The other night the building was being attacked by armed Basij forces (Iran’s paramilitary forces). As residents chanted their opposition and wish for the end of the Islamic Republic from their windows and balconies, the Basij shot tear gas at homes, while one Basiji militiamen screamed at the residents: ‘I will kill my own children for this nezam (regime); I will kill you… Come down and chant downstairs.’
I was not able to make contact with my friends and family on that particular night, but the video found a pocket of connectivity to find its way onto social media. It was only the next morning that the connections for those I knew returned and I was assured they were unharmed -at least physically.
Beyond using the internet to connect to my loved ones, as a scholar of the internet, I know what a crucial role it is playing in the current movement, sometimes referred to as the 2022 Revolution.
The internet is crucial, especially in the absence of independent media. Working with the independent human rights and internet researcher Marcus Michaelsen, in a paper on media accountability in Iran, we reported earlier this year there is no independent media in Iran. Even accredited foreign correspondents have deeply controlled access and are forbidden from protest areas. Everything we know about protests and human rights abuses in Iran relies on the internet. And the disruptions and shutdowns of the internet have become all but common practice for authorities.
Following and researching the sophisticated technology being developed for digital repression is part of my DPhil research at the Oxford Internet Institute. It is essential to understand the methods used in infrastructure and governance for internet shutdowns as well as the legality of their actions under international human rights law that I have been involved in documenting and researching in my work for the freedom of expression organisation ARTICLE19. Further work I’ve contributed to by Amnesty International has shown the Islamic Republic’s shutdowns as part of the wider apparatus of crimes against life during the 2019 protests – as well as the actions of the Islamic Republic’s security forces against the background of darkness.
In the years since November 2019, we have been monitoring the new trajectory for online controls. This has included the frameworks of the User Protection Bill. This Bill, which ironically works to erode user protection online, is trying to streamline new censorship techniques such as criminalising and disabling circumvention tools or censoring all remaining foreign internet services that refuse to cooperate with the state.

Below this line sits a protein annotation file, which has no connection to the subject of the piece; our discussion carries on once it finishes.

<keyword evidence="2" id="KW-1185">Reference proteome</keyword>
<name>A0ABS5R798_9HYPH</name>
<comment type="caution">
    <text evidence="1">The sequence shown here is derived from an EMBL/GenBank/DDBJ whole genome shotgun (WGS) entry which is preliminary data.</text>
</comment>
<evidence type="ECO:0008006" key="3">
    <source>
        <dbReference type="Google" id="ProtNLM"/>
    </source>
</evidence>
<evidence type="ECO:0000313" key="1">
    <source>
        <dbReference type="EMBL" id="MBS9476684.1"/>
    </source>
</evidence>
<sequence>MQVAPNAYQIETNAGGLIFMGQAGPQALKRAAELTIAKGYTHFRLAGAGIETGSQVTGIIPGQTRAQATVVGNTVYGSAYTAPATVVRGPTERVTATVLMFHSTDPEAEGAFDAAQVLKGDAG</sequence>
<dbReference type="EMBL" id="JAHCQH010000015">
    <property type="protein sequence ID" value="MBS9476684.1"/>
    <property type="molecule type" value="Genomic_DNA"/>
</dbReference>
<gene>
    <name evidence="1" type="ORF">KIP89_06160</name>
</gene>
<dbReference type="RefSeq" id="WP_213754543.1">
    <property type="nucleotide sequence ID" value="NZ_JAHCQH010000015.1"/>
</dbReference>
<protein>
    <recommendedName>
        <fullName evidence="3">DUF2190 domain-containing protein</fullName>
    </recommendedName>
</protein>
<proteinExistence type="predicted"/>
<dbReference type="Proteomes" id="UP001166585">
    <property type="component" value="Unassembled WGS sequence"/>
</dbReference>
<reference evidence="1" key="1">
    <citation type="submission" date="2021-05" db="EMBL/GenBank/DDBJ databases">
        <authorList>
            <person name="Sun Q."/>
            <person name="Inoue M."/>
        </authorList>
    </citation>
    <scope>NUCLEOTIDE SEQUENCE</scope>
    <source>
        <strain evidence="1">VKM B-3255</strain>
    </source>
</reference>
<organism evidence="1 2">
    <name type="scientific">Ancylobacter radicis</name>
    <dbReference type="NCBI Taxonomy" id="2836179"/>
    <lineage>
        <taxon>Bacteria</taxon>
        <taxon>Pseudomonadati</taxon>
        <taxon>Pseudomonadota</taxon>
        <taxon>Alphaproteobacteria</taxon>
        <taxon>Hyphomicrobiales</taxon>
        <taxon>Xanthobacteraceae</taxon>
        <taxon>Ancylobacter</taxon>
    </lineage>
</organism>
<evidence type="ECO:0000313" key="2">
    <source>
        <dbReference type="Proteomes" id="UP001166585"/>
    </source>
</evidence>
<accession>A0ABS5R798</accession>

While the Bill has not officially passed, many elements are being “quietly” implemented. Wide scale censorship of even the remaining foreign internet services such as Instagram, WhatsApp, Gmail, or even online gaming has meant there has been a far stronger reliance on Virtual Private Networks (VPNs) during protests. However, evidence has emerged that technologies like sophisticated deep packet inspection to disable the protocols of VPNs are being actively used by authorities to make access to the internet even more difficult. The impact can be seen along with mobile internet curfews and even localised internet shutdowns in places, such as Kurdistan and Sistan and Baluchistan, where protests have been brutally repressed.
But on a level beyond digital repression, the internet has a deeper meaning within the culture of these protests. Iran’s zoomers, or Gen Z, the age group spanning from the pre-teens up to their mid-twenties have been taking centre stage in Iran.
Jhina Amini, a Iranian-Kurdish woman of 22, now known to the world with the Persian name Mahsa, was killed after receiving blunt force trauma to the head while detained by Iran’s so-called “morality police” on 16 September. The protests ignited almost immediately outside her hospital in Tehran and spread to the rest of the country. While the mandatory hijab sparked the outrage, the grievances of these protests go deeper against the tyranny of the Islamic Republic and the desire to dismantle it.
By now you may have heard some of the names of the young women and girls lost in the aftermath of the killing of Amini. Hadis Najafi was a 23-year-old protester killed by multiple gunshot wounds. Her TikTok page lives on with her image as a young woman with a joy for life, singing and dancing. Sarina Esmaelizadeh, a 16-year-old student protester, beaten to death by security forces, lives on in her YouTube vlogs. The deep digital footprints this generation of victims of the Islamic Republic’s brutality have left behind are a haunting reminder of the power of this generation’s protests and their deep disaffection.
Over a month ago, we arrived at forty days -or the “chehelom” – of mourning the murder of Jhina Amini. In Iranian tradition, cheheloms are an important milestone in grief. In Iranian political tradition, cheheloms of protesters have often been marked by more protests.
While this was the first time that the issue of mandatory hijab sparked nationwide protests since the revolution, this was not the first-time protests have been ignited against the Islamic Republic of Iran. It is, however, the first time we have seen protests sustain for such a prolonged period of time. Especially amongst such a diverse demographic of Iranians -the biggest of which of course, are gen z and women.
As the mass protests, or the revolution, continues, tragically more deaths continue. The now detained activist rapper Toumaj Salehi said before his arrest in Iran, “everyday is a chehelom”. And so this cycle of mourning and protests continue. Almost everyday we learn of a new death, typically during the daily burials or chehelom’s bringing protests together. All the while, Iran’s youth keep screaming one of the most popular rhyming chants: “everyone one of us you kill, a thousand more of us stand behind them!”